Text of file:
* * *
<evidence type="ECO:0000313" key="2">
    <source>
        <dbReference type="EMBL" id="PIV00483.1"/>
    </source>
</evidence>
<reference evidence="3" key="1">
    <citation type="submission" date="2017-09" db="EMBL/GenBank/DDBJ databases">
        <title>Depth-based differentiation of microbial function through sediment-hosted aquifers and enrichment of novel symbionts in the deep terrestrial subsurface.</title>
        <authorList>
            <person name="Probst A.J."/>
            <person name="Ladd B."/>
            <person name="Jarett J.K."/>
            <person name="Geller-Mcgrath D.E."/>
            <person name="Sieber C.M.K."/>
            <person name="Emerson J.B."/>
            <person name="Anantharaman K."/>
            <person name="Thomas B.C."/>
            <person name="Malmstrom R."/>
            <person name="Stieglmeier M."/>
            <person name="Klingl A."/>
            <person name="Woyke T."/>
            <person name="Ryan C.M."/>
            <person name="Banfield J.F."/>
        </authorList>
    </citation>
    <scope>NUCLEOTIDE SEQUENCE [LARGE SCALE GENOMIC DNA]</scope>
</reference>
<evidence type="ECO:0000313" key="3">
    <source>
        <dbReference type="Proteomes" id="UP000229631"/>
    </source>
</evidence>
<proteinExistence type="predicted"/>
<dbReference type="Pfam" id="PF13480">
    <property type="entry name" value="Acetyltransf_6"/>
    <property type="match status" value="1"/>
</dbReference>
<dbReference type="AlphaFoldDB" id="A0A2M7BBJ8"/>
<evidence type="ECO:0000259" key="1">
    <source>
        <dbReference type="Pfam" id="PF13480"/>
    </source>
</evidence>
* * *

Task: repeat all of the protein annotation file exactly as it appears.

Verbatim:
<evidence type="ECO:0000313" key="2">
    <source>
        <dbReference type="EMBL" id="PIV00483.1"/>
    </source>
</evidence>
<reference evidence="3" key="1">
    <citation type="submission" date="2017-09" db="EMBL/GenBank/DDBJ databases">
        <title>Depth-based differentiation of microbial function through sediment-hosted aquifers and enrichment of novel symbionts in the deep terrestrial subsurface.</title>
        <authorList>
            <person name="Probst A.J."/>
            <person name="Ladd B."/>
            <person name="Jarett J.K."/>
            <person name="Geller-Mcgrath D.E."/>
            <person name="Sieber C.M.K."/>
            <person name="Emerson J.B."/>
            <person name="Anantharaman K."/>
            <person name="Thomas B.C."/>
            <person name="Malmstrom R."/>
            <person name="Stieglmeier M."/>
            <person name="Klingl A."/>
            <person name="Woyke T."/>
            <person name="Ryan C.M."/>
            <person name="Banfield J.F."/>
        </authorList>
    </citation>
    <scope>NUCLEOTIDE SEQUENCE [LARGE SCALE GENOMIC DNA]</scope>
</reference>
<evidence type="ECO:0000313" key="3">
    <source>
        <dbReference type="Proteomes" id="UP000229631"/>
    </source>
</evidence>
<proteinExistence type="predicted"/>
<dbReference type="Pfam" id="PF13480">
    <property type="entry name" value="Acetyltransf_6"/>
    <property type="match status" value="1"/>
</dbReference>
<dbReference type="AlphaFoldDB" id="A0A2M7BBJ8"/>
<evidence type="ECO:0000259" key="1">
    <source>
        <dbReference type="Pfam" id="PF13480"/>
    </source>
</evidence>